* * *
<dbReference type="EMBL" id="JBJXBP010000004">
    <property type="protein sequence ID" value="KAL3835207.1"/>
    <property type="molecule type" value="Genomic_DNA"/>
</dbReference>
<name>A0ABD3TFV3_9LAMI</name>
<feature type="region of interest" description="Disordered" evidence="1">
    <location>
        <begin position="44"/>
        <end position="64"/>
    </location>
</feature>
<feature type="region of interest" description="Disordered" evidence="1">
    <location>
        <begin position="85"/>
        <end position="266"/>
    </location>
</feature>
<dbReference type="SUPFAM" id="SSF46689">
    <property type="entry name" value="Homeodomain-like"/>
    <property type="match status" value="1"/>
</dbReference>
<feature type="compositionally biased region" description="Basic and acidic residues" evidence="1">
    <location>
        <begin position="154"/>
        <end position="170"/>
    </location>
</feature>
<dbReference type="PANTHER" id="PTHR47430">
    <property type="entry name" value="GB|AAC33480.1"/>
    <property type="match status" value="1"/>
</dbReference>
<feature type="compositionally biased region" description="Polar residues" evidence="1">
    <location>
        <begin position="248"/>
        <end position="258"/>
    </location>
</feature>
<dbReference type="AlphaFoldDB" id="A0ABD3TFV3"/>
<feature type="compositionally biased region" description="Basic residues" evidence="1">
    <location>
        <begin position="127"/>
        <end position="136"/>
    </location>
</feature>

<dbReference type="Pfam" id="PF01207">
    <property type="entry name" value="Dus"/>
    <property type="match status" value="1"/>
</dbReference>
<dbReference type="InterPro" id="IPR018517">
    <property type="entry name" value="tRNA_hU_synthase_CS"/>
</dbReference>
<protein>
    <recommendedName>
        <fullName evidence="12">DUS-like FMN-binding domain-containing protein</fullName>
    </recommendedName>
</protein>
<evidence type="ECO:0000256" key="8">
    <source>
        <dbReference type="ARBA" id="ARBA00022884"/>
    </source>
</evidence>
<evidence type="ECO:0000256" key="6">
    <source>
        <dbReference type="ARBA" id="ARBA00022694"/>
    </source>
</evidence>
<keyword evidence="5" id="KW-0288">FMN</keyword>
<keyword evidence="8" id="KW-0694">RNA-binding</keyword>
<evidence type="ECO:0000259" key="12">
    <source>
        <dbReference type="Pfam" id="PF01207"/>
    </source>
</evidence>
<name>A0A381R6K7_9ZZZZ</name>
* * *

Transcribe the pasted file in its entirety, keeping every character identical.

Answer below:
<dbReference type="EMBL" id="JBJXBP010000004">
    <property type="protein sequence ID" value="KAL3835207.1"/>
    <property type="molecule type" value="Genomic_DNA"/>
</dbReference>
<name>A0ABD3TFV3_9LAMI</name>
<feature type="region of interest" description="Disordered" evidence="1">
    <location>
        <begin position="44"/>
        <end position="64"/>
    </location>
</feature>
<feature type="region of interest" description="Disordered" evidence="1">
    <location>
        <begin position="85"/>
        <end position="266"/>
    </location>
</feature>
<dbReference type="SUPFAM" id="SSF46689">
    <property type="entry name" value="Homeodomain-like"/>
    <property type="match status" value="1"/>
</dbReference>
<feature type="compositionally biased region" description="Basic and acidic residues" evidence="1">
    <location>
        <begin position="154"/>
        <end position="170"/>
    </location>
</feature>
<dbReference type="PANTHER" id="PTHR47430">
    <property type="entry name" value="GB|AAC33480.1"/>
    <property type="match status" value="1"/>
</dbReference>
<feature type="compositionally biased region" description="Polar residues" evidence="1">
    <location>
        <begin position="248"/>
        <end position="258"/>
    </location>
</feature>
<dbReference type="AlphaFoldDB" id="A0ABD3TFV3"/>
<feature type="compositionally biased region" description="Basic residues" evidence="1">
    <location>
        <begin position="127"/>
        <end position="136"/>
    </location>
</feature>

<dbReference type="Pfam" id="PF01207">
    <property type="entry name" value="Dus"/>
    <property type="match status" value="1"/>
</dbReference>
<dbReference type="InterPro" id="IPR018517">
    <property type="entry name" value="tRNA_hU_synthase_CS"/>
</dbReference>
<protein>
    <recommendedName>
        <fullName evidence="12">DUS-like FMN-binding domain-containing protein</fullName>
    </recommendedName>
</protein>
<evidence type="ECO:0000256" key="8">
    <source>
        <dbReference type="ARBA" id="ARBA00022884"/>
    </source>
</evidence>
<evidence type="ECO:0000256" key="6">
    <source>
        <dbReference type="ARBA" id="ARBA00022694"/>
    </source>
</evidence>
<keyword evidence="5" id="KW-0288">FMN</keyword>
<keyword evidence="8" id="KW-0694">RNA-binding</keyword>
<evidence type="ECO:0000259" key="12">
    <source>
        <dbReference type="Pfam" id="PF01207"/>
    </source>
</evidence>
<name>A0A381R6K7_9ZZZZ</name>